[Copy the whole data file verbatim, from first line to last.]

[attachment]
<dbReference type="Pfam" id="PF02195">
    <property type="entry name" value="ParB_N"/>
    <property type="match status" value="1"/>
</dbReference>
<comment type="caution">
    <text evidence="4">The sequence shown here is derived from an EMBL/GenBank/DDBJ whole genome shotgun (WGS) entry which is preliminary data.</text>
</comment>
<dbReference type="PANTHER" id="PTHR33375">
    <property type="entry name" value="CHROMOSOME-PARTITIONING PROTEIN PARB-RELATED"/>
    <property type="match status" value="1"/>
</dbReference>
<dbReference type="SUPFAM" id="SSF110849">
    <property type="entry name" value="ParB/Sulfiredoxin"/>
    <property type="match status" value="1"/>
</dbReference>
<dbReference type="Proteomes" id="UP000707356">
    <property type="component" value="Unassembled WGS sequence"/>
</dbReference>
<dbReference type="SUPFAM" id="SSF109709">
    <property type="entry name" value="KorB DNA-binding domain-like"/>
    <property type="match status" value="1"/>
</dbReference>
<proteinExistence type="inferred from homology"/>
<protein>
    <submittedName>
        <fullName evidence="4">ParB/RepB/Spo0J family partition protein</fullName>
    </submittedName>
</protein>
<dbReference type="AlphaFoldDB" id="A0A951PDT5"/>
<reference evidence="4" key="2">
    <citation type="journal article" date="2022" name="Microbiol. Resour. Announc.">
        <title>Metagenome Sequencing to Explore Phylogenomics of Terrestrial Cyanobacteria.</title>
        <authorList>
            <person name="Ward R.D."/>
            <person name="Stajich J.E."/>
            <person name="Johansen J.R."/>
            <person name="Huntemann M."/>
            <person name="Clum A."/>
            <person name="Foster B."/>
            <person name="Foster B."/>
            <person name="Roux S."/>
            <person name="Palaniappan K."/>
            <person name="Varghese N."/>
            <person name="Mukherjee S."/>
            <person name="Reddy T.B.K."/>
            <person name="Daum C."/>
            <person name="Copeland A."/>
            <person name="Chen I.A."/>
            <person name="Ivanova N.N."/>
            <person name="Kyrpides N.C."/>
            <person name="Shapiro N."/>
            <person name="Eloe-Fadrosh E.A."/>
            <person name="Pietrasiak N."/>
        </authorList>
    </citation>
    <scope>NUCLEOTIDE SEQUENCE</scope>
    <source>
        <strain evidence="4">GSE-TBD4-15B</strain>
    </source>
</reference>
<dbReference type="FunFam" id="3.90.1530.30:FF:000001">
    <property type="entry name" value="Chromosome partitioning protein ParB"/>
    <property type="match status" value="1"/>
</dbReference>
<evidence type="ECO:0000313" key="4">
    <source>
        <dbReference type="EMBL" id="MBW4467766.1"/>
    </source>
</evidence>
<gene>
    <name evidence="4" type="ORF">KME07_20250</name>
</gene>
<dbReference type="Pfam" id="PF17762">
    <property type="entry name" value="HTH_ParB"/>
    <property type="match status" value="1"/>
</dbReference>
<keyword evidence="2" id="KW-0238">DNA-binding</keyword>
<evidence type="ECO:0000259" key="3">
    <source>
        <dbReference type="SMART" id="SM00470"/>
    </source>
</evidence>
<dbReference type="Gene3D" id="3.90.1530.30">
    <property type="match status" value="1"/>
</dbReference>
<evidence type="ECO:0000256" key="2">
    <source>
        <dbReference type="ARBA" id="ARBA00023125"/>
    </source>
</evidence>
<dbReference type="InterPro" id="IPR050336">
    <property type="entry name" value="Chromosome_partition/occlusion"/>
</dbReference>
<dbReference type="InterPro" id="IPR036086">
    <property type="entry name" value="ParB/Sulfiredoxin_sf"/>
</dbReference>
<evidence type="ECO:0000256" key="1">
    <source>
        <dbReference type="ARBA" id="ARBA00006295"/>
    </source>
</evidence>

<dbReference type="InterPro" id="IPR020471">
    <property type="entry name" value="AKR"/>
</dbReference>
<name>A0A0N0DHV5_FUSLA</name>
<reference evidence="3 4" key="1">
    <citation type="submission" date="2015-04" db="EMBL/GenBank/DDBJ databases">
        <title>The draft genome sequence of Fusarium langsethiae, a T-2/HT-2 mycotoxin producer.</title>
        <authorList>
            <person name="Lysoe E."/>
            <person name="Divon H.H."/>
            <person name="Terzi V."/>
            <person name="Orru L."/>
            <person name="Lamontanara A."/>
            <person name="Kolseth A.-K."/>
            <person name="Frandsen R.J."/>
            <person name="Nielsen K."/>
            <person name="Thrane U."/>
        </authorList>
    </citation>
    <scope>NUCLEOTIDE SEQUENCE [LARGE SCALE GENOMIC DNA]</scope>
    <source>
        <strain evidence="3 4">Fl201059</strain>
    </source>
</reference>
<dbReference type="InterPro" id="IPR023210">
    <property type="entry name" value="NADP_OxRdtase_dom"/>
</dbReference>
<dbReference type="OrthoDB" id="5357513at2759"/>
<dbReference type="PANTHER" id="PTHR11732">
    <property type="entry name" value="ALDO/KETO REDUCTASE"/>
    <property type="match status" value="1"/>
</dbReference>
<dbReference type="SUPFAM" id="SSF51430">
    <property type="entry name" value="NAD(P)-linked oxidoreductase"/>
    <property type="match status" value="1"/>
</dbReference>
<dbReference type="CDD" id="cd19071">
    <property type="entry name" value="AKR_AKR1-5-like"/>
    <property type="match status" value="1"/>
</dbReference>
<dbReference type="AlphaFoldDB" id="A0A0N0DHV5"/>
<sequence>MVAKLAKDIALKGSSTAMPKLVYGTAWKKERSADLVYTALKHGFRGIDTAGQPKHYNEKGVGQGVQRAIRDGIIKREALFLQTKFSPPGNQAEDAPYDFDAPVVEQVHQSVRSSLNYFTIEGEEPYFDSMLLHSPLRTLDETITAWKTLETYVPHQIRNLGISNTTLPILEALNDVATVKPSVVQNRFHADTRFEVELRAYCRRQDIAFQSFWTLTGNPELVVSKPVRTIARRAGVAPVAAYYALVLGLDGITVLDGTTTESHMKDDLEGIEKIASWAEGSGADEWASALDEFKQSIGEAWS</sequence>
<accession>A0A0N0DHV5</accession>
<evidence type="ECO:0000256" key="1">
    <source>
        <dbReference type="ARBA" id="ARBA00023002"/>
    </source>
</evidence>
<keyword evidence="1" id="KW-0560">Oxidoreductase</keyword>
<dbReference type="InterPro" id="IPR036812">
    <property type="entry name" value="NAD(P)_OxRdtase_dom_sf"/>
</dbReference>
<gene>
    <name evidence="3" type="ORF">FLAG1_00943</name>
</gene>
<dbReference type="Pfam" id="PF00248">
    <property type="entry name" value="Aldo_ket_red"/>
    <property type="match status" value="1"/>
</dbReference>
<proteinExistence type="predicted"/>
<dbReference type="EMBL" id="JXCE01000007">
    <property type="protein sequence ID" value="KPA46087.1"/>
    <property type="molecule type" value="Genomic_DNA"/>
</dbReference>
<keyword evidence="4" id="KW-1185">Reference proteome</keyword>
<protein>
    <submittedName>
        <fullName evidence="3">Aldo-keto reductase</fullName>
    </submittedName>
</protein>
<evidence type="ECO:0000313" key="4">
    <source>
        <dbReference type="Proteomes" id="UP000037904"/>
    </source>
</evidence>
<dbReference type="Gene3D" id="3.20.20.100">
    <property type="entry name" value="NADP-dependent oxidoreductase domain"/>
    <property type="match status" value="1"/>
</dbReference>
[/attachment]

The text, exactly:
<dbReference type="Pfam" id="PF02195">
    <property type="entry name" value="ParB_N"/>
    <property type="match status" value="1"/>
</dbReference>
<comment type="caution">
    <text evidence="4">The sequence shown here is derived from an EMBL/GenBank/DDBJ whole genome shotgun (WGS) entry which is preliminary data.</text>
</comment>
<dbReference type="PANTHER" id="PTHR33375">
    <property type="entry name" value="CHROMOSOME-PARTITIONING PROTEIN PARB-RELATED"/>
    <property type="match status" value="1"/>
</dbReference>
<dbReference type="SUPFAM" id="SSF110849">
    <property type="entry name" value="ParB/Sulfiredoxin"/>
    <property type="match status" value="1"/>
</dbReference>
<dbReference type="Proteomes" id="UP000707356">
    <property type="component" value="Unassembled WGS sequence"/>
</dbReference>
<dbReference type="SUPFAM" id="SSF109709">
    <property type="entry name" value="KorB DNA-binding domain-like"/>
    <property type="match status" value="1"/>
</dbReference>
<proteinExistence type="inferred from homology"/>
<protein>
    <submittedName>
        <fullName evidence="4">ParB/RepB/Spo0J family partition protein</fullName>
    </submittedName>
</protein>
<dbReference type="AlphaFoldDB" id="A0A951PDT5"/>
<reference evidence="4" key="2">
    <citation type="journal article" date="2022" name="Microbiol. Resour. Announc.">
        <title>Metagenome Sequencing to Explore Phylogenomics of Terrestrial Cyanobacteria.</title>
        <authorList>
            <person name="Ward R.D."/>
            <person name="Stajich J.E."/>
            <person name="Johansen J.R."/>
            <person name="Huntemann M."/>
            <person name="Clum A."/>
            <person name="Foster B."/>
            <person name="Foster B."/>
            <person name="Roux S."/>
            <person name="Palaniappan K."/>
            <person name="Varghese N."/>
            <person name="Mukherjee S."/>
            <person name="Reddy T.B.K."/>
            <person name="Daum C."/>
            <person name="Copeland A."/>
            <person name="Chen I.A."/>
            <person name="Ivanova N.N."/>
            <person name="Kyrpides N.C."/>
            <person name="Shapiro N."/>
            <person name="Eloe-Fadrosh E.A."/>
            <person name="Pietrasiak N."/>
        </authorList>
    </citation>
    <scope>NUCLEOTIDE SEQUENCE</scope>
    <source>
        <strain evidence="4">GSE-TBD4-15B</strain>
    </source>
</reference>
<dbReference type="FunFam" id="3.90.1530.30:FF:000001">
    <property type="entry name" value="Chromosome partitioning protein ParB"/>
    <property type="match status" value="1"/>
</dbReference>
<evidence type="ECO:0000313" key="4">
    <source>
        <dbReference type="EMBL" id="MBW4467766.1"/>
    </source>
</evidence>
<gene>
    <name evidence="4" type="ORF">KME07_20250</name>
</gene>
<dbReference type="Pfam" id="PF17762">
    <property type="entry name" value="HTH_ParB"/>
    <property type="match status" value="1"/>
</dbReference>
<keyword evidence="2" id="KW-0238">DNA-binding</keyword>
<evidence type="ECO:0000259" key="3">
    <source>
        <dbReference type="SMART" id="SM00470"/>
    </source>
</evidence>
<dbReference type="Gene3D" id="3.90.1530.30">
    <property type="match status" value="1"/>
</dbReference>
<evidence type="ECO:0000256" key="2">
    <source>
        <dbReference type="ARBA" id="ARBA00023125"/>
    </source>
</evidence>
<dbReference type="InterPro" id="IPR050336">
    <property type="entry name" value="Chromosome_partition/occlusion"/>
</dbReference>
<dbReference type="InterPro" id="IPR036086">
    <property type="entry name" value="ParB/Sulfiredoxin_sf"/>
</dbReference>
<evidence type="ECO:0000256" key="1">
    <source>
        <dbReference type="ARBA" id="ARBA00006295"/>
    </source>
</evidence>

<dbReference type="InterPro" id="IPR020471">
    <property type="entry name" value="AKR"/>
</dbReference>
<name>A0A0N0DHV5_FUSLA</name>
<reference evidence="3 4" key="1">
    <citation type="submission" date="2015-04" db="EMBL/GenBank/DDBJ databases">
        <title>The draft genome sequence of Fusarium langsethiae, a T-2/HT-2 mycotoxin producer.</title>
        <authorList>
            <person name="Lysoe E."/>
            <person name="Divon H.H."/>
            <person name="Terzi V."/>
            <person name="Orru L."/>
            <person name="Lamontanara A."/>
            <person name="Kolseth A.-K."/>
            <person name="Frandsen R.J."/>
            <person name="Nielsen K."/>
            <person name="Thrane U."/>
        </authorList>
    </citation>
    <scope>NUCLEOTIDE SEQUENCE [LARGE SCALE GENOMIC DNA]</scope>
    <source>
        <strain evidence="3 4">Fl201059</strain>
    </source>
</reference>
<dbReference type="InterPro" id="IPR023210">
    <property type="entry name" value="NADP_OxRdtase_dom"/>
</dbReference>
<dbReference type="OrthoDB" id="5357513at2759"/>
<dbReference type="PANTHER" id="PTHR11732">
    <property type="entry name" value="ALDO/KETO REDUCTASE"/>
    <property type="match status" value="1"/>
</dbReference>
<dbReference type="SUPFAM" id="SSF51430">
    <property type="entry name" value="NAD(P)-linked oxidoreductase"/>
    <property type="match status" value="1"/>
</dbReference>
<dbReference type="CDD" id="cd19071">
    <property type="entry name" value="AKR_AKR1-5-like"/>
    <property type="match status" value="1"/>
</dbReference>
<dbReference type="AlphaFoldDB" id="A0A0N0DHV5"/>
<sequence>MVAKLAKDIALKGSSTAMPKLVYGTAWKKERSADLVYTALKHGFRGIDTAGQPKHYNEKGVGQGVQRAIRDGIIKREALFLQTKFSPPGNQAEDAPYDFDAPVVEQVHQSVRSSLNYFTIEGEEPYFDSMLLHSPLRTLDETITAWKTLETYVPHQIRNLGISNTTLPILEALNDVATVKPSVVQNRFHADTRFEVELRAYCRRQDIAFQSFWTLTGNPELVVSKPVRTIARRAGVAPVAAYYALVLGLDGITVLDGTTTESHMKDDLEGIEKIASWAEGSGADEWASALDEFKQSIGEAWS</sequence>
<accession>A0A0N0DHV5</accession>
<evidence type="ECO:0000256" key="1">
    <source>
        <dbReference type="ARBA" id="ARBA00023002"/>
    </source>
</evidence>
<keyword evidence="1" id="KW-0560">Oxidoreductase</keyword>
<dbReference type="InterPro" id="IPR036812">
    <property type="entry name" value="NAD(P)_OxRdtase_dom_sf"/>
</dbReference>
<gene>
    <name evidence="3" type="ORF">FLAG1_00943</name>
</gene>
<dbReference type="Pfam" id="PF00248">
    <property type="entry name" value="Aldo_ket_red"/>
    <property type="match status" value="1"/>
</dbReference>
<proteinExistence type="predicted"/>
<dbReference type="EMBL" id="JXCE01000007">
    <property type="protein sequence ID" value="KPA46087.1"/>
    <property type="molecule type" value="Genomic_DNA"/>
</dbReference>
<keyword evidence="4" id="KW-1185">Reference proteome</keyword>
<protein>
    <submittedName>
        <fullName evidence="3">Aldo-keto reductase</fullName>
    </submittedName>
</protein>
<evidence type="ECO:0000313" key="4">
    <source>
        <dbReference type="Proteomes" id="UP000037904"/>
    </source>
</evidence>
<dbReference type="Gene3D" id="3.20.20.100">
    <property type="entry name" value="NADP-dependent oxidoreductase domain"/>
    <property type="match status" value="1"/>
</dbReference>